Why Don’t Some Task Managers Have a Start Date?

I’m curious if there is a “philosophical” or other reason why some task management apps, e.g., OF and Reminders, don’t have a start date similar to what Things 3 and other task managers have.

I’m NOT interested in Apps that do—I know some do.

I’m interested in why some apps don’t adopt a start date. It seems to me there is value in having a start date—a span of time—for beginning and working on a task until its completion, e.g., a writing project due in two weeks that may take a week to complete. I may want to start the article next Monday and have it appear in my Today view each day until it is due or is completed.

Is there some reason why the Omnigroup and Apple, for example, exclude this feature? This can’t be an arbitrary decision, nor is it a technical problem.


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OF has a kind of a start date, as I could simply hide a task until a certain date and/or time.

On the other hand, it might be not that useful for everyone to have this option, as it could be useful to see all your outstanding tasks, in case you have some sparetime.

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I’m not familiar with Things and how they suggest a start date might be used but OF has defer dates for both projects or individual tasks (if the latter aren’t explicitly set they inherited them from the project or parent tasks. Tasks don’t show as “available” until after this defer date if set which can be useful and I imagine I’d providing a similar functionality to start date in Things?

As for philosophy, if you consider that a task manager would be trying to implement a methodology like GTD, and the task manager is “the lists”, then logically tasks not to be started now don’t go on the lists. They go in the “tickler”, or on the calendar, depending.

Effectively an app with start/defer dates is “the lists” + a limited tickler file.

Doesn’t mean that it’s not a great feature - but I could see why a simple app might omit it.

That said, OF uses “defer” dates, as mentioned above. Apparently back in OF 1 “defer” was called “start”, so that’s in the scope of intended use of the feature.

But “defer” is more broad. Consider:

  • You need to buy tickets to a movie. You can’t buy the tickets until 11/1, and you have to buy them before 11/7. “Defer” to 11/1 and “due” of 11/7 expresses that use case.
  • You need to buy tickets to a play. It’s a one-day-only sale, and you have to buy it on 11/1. So “Defer” to 11/1, and “due” of 11/1 expresses that use case.
  • You want to repair the fence in the yard. You can’t do that until spring (say 5/1), but you can do it just about any time after that. “Defer” to 5/1, and leave “due” blank.

There’s no commitment to “start” a deferred task in GTD - only to defer adding it to the menu of available tasks.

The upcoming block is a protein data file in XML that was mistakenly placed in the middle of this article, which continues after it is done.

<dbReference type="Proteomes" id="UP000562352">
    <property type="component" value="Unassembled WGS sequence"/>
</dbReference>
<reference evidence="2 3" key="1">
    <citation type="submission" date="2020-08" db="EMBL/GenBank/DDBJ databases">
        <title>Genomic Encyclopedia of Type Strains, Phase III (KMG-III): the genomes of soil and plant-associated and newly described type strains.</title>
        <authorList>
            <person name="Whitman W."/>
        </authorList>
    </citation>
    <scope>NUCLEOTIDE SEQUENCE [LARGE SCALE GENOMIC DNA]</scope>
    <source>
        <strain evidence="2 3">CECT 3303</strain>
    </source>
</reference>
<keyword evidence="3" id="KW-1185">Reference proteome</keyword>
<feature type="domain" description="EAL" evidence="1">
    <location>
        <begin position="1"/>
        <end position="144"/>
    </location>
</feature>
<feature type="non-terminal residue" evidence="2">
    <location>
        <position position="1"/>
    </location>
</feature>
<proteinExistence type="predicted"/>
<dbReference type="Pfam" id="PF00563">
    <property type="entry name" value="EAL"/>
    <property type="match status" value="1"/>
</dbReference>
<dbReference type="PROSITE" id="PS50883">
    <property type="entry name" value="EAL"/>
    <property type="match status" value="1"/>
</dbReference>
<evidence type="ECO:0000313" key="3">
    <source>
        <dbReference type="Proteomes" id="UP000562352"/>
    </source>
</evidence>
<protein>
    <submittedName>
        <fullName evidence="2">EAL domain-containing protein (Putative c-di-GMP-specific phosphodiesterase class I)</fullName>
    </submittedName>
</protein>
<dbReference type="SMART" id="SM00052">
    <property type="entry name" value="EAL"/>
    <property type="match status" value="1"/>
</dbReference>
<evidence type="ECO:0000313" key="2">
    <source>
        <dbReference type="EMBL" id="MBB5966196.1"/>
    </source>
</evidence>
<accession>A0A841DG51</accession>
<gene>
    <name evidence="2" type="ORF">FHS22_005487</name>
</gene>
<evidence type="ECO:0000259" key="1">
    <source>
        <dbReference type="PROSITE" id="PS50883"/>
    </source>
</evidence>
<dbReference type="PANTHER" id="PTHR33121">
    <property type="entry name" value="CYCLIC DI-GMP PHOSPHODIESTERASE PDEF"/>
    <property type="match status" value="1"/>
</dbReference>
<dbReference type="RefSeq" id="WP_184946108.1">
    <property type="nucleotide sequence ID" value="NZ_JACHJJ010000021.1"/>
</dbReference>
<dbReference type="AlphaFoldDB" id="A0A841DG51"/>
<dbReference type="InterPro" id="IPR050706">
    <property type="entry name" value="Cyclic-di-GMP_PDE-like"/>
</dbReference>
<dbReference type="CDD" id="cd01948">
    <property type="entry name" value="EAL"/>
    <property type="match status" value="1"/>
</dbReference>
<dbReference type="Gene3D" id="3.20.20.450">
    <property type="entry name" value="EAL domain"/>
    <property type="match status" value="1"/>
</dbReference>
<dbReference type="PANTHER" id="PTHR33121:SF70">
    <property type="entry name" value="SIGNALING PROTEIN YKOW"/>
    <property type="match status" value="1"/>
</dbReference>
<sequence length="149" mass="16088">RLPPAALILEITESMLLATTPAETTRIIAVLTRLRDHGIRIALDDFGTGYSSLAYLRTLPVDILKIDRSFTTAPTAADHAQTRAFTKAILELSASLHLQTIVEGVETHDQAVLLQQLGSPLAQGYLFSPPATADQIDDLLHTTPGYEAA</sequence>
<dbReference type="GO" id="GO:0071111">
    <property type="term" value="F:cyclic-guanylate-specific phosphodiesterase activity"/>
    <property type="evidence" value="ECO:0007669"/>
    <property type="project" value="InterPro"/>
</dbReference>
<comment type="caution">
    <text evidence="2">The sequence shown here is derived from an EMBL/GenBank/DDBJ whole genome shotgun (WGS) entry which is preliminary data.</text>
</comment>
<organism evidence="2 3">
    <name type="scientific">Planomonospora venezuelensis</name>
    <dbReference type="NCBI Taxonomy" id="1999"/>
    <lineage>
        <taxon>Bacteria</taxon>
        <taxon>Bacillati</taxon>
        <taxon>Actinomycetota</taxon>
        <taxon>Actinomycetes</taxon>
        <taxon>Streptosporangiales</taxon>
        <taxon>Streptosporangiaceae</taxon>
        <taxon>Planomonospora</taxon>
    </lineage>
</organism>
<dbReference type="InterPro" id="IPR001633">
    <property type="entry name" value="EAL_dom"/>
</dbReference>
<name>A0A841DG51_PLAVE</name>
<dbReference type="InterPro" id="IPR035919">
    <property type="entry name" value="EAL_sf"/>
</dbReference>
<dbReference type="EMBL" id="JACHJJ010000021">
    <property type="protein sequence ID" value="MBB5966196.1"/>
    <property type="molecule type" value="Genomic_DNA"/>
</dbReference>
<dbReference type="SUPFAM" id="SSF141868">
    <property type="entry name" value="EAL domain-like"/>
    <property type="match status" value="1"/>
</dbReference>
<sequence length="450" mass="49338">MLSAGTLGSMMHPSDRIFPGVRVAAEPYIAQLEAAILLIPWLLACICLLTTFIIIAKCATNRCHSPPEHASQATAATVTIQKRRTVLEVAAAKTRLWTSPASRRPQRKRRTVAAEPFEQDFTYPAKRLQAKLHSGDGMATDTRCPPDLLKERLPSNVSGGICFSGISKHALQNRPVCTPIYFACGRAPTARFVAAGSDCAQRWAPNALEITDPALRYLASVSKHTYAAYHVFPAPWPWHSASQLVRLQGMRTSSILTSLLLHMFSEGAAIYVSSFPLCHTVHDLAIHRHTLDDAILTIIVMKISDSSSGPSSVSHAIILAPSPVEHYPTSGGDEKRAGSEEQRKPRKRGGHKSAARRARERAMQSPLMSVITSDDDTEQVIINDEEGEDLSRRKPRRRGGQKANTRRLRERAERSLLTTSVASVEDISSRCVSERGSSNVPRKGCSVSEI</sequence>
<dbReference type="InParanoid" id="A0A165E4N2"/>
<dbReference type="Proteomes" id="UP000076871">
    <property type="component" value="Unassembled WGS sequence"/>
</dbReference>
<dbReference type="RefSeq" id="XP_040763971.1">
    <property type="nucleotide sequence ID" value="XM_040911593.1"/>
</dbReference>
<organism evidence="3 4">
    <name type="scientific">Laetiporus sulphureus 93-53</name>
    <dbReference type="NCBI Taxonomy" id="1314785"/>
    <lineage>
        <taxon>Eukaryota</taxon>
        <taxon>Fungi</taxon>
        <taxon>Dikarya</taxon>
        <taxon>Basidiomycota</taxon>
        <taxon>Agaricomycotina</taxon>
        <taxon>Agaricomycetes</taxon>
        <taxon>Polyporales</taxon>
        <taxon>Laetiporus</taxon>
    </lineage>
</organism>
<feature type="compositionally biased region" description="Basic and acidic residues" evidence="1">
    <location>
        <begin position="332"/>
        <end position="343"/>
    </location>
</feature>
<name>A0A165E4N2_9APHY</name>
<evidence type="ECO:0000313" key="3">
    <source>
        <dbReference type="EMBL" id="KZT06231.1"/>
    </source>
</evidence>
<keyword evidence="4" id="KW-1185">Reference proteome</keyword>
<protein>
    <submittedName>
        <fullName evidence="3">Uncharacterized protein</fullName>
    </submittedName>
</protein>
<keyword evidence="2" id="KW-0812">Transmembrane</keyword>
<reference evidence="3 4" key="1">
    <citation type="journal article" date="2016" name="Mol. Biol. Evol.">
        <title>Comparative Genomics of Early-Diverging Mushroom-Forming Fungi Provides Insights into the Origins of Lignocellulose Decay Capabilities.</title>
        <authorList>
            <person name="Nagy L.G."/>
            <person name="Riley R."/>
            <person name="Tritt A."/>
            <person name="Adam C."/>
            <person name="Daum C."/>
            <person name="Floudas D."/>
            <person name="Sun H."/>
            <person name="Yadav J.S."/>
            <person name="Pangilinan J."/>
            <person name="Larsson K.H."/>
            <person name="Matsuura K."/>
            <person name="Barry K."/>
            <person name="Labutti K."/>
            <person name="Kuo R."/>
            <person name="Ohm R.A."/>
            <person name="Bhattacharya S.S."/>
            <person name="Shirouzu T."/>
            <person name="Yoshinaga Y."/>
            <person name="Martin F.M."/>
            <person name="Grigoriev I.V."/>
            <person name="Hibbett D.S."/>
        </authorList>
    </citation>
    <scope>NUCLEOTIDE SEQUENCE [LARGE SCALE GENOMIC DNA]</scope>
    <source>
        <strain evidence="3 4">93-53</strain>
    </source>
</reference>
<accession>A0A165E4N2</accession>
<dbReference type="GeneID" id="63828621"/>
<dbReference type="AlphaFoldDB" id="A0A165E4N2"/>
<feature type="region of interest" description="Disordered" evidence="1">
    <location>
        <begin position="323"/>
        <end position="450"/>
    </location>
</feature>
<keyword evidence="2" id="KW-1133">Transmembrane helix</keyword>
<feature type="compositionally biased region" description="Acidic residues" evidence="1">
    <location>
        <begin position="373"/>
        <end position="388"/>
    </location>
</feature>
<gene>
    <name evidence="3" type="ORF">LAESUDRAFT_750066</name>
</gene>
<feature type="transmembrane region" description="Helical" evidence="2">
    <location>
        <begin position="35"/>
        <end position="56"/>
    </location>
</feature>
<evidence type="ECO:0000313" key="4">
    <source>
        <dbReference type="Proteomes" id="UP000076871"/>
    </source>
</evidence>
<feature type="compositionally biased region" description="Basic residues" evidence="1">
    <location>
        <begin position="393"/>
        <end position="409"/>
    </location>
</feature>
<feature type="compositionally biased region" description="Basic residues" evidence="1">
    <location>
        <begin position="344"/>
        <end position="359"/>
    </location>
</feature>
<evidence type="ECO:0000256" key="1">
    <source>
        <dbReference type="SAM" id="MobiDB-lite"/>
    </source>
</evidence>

That might explain the phrasing.


Completely agree @Bmosbacker . It’s as if app designers don’t have tasks that take days, weeks, months.

Could be a side effect of software engineers using scrum and sprints to develop software, which biases their view of “work.”

Could also be that they expect if you need timespans, you would probably use a project manager (OmniPlan, Microsoft Project, etc.).

There seems to be a sizable gap between “plan a birthday party” apps, and “manage mission to the moon” apps.

I would prefer more granularity in task manager apps (a step above “plan a birthday party”).

Something like:

  • start - when I want to start working on it (the word defer is fine too)
  • due - when I want to finish it
  • deadline - when it’s actually due

Due and deadline are kind of ambiguous, so the vocabulary would need to be defined. Having both due and deadline gives one the ability to set their own personal deadline ahead of the official deadline to allow for things going sideways.

There are workarounds, of course, but would be nice if more apps took this into consideration.


But the problem is that in OF, unless one uses something like the Next tag, the task does not stay in the Today view after the initial defer date. In Things, the tasks are persistent in the Today view once the “when” (start) date is reached until it is completed. In OF and Reminders, if I have five or more writing assignments due, say in the next month, I need to start working on them now and continue doing so until they are complete and or the due date is reached. In OF, as I recall, after the deferred date has passed, the task is no longer available. I find this odd. I want to “see” tasks that I need to be working on now. I’ve “solved” this problem in Reminders by taking such tasks, and I created a Smart Folder for them, but I’m baffled as to the reasoning behind not having a start date as I’ve described as Things has.


By start dates, you’re asking about work scheduling. Once you start offering work scheduling features, you’re on your way to building project management software and struggling to build and integrate the requisite UI and data model without losing why people originally liked your app.